A text, for example, can be represented by a scanned image of a page on which the text has been written, in which the data format records information about the hue and brightness of the light reflected from different points on the paper; this is an analog representation of the text (or more precisely, of the page), in the sense just described. The text (and the page) can also, however, be represented by a sequence of characters, each character represented internally by a distinct pattern of bits, with no attempt to record the physical appearance of the paper or the writing on it, only to record the identities of the symbols used to encode the text. In the sense just given, this is a digital representation of the text.

As illustrated by this example, analog representations often mimic physical attributes without any distinction between those which carry meaning and those which do not, while digital representations require an understanding of the properties of the thing being represented. For this reason, analog representations are sometimes associated with the act of perception and digital representations with the act of cognition (e.g. by Devlin 1991). Typically, digital representations provide better access to information of interest than do analog representations. Full-text search of digital representations is a straightforward operation, while full-text search of images representing pages of text is possibly only via a detour through a textual representation (often created automatically by optical character recognition, with the high error rates entailed by that operation). Because purely digital representations can omit extraneous information, they tend to be more compact than analog representations. An image of a page typically requires many times the storage space needed for a character-based transcription of the page. Conversely, because analog representations do not discriminate between relevant and extraneous information, they will typically convey information omitted from a purely digital representation of the same thing. Sometimes this extra information will prove useful or important.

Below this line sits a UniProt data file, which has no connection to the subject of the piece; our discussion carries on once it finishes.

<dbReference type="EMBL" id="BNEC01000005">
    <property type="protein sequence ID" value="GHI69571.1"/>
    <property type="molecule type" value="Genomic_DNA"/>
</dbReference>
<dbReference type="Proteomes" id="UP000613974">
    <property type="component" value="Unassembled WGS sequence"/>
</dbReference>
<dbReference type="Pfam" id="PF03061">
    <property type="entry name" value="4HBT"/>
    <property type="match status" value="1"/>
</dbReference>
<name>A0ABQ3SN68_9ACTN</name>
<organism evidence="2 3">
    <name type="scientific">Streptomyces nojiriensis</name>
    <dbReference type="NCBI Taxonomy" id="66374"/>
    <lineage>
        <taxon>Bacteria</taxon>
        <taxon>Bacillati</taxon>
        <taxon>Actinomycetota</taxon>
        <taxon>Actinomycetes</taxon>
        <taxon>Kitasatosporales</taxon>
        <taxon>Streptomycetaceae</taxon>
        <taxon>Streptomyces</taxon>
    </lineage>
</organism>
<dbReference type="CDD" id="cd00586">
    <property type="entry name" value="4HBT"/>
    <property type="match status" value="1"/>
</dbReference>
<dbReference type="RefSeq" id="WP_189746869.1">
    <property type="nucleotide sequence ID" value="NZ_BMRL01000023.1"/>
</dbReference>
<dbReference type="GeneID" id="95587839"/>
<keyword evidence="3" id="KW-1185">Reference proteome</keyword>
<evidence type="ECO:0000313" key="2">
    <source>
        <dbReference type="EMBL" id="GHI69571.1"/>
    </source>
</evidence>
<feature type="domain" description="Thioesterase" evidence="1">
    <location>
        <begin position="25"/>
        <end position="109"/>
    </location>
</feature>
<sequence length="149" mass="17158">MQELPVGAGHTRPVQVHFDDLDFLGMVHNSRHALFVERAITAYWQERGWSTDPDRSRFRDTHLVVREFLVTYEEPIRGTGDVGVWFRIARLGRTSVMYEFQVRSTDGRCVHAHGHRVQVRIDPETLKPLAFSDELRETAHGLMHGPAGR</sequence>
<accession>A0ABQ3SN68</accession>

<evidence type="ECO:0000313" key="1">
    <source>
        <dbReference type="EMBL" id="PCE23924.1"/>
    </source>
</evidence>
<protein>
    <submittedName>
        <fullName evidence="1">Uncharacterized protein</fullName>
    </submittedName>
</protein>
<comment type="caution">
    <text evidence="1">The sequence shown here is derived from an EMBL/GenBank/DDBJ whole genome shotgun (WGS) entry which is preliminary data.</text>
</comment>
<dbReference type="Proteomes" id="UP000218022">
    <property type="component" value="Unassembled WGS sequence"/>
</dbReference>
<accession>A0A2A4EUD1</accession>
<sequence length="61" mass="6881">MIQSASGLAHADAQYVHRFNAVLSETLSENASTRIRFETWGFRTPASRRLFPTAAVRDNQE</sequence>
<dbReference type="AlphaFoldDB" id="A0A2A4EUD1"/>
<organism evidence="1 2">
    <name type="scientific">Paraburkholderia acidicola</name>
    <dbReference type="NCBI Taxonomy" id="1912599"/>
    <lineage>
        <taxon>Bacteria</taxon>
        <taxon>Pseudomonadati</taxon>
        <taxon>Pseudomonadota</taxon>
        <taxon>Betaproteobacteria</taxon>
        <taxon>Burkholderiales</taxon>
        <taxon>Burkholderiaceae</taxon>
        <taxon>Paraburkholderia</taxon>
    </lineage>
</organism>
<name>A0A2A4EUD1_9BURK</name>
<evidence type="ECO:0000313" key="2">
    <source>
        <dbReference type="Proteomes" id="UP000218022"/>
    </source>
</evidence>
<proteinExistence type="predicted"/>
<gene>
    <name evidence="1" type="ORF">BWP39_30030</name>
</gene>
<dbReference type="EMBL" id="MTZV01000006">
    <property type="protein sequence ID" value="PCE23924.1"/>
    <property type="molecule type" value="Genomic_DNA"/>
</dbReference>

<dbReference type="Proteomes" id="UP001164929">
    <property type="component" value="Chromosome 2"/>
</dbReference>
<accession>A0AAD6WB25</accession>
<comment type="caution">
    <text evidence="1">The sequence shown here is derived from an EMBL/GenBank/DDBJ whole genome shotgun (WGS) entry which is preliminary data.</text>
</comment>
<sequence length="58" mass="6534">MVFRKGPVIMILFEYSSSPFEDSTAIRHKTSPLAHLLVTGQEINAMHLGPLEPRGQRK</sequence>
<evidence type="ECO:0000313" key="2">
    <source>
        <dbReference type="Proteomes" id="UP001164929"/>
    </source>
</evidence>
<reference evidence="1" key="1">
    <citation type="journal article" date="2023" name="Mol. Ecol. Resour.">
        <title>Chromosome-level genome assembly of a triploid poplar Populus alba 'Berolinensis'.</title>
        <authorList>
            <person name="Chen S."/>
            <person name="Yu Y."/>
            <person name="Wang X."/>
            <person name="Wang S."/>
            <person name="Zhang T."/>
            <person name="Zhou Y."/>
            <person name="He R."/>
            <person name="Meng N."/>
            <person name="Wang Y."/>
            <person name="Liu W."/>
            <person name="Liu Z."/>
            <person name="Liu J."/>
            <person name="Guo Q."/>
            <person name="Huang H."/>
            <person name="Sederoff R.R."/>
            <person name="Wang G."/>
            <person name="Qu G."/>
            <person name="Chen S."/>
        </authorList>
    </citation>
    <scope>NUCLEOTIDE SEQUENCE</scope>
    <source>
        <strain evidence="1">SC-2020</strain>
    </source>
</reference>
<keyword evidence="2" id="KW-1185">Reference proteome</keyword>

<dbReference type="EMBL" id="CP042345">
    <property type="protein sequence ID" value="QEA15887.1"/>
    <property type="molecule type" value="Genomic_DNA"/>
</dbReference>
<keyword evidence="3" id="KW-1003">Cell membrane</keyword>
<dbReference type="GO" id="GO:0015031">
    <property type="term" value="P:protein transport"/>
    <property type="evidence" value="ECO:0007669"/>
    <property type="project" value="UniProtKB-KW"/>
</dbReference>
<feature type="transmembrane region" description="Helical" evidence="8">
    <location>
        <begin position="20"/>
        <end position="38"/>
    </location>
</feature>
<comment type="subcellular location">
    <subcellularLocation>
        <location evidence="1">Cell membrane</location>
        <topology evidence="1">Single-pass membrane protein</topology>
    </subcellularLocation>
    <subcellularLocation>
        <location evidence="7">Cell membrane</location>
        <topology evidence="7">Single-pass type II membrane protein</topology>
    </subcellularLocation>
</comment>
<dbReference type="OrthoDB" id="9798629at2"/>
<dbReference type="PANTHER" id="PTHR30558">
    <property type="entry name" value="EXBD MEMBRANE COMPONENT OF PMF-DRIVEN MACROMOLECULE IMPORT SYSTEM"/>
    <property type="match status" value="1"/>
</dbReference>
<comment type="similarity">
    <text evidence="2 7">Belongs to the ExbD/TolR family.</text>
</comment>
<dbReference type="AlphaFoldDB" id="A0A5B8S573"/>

Adapted from:

“Data Representation” 
C.M. Sperberg-McQueen, Black Mesa Technology
David Dubin, University of Illinois, Urbana-Champaign

Resources : Representations

The computer and the brain : John von Neumann.

Logic and information : Keith Devlin.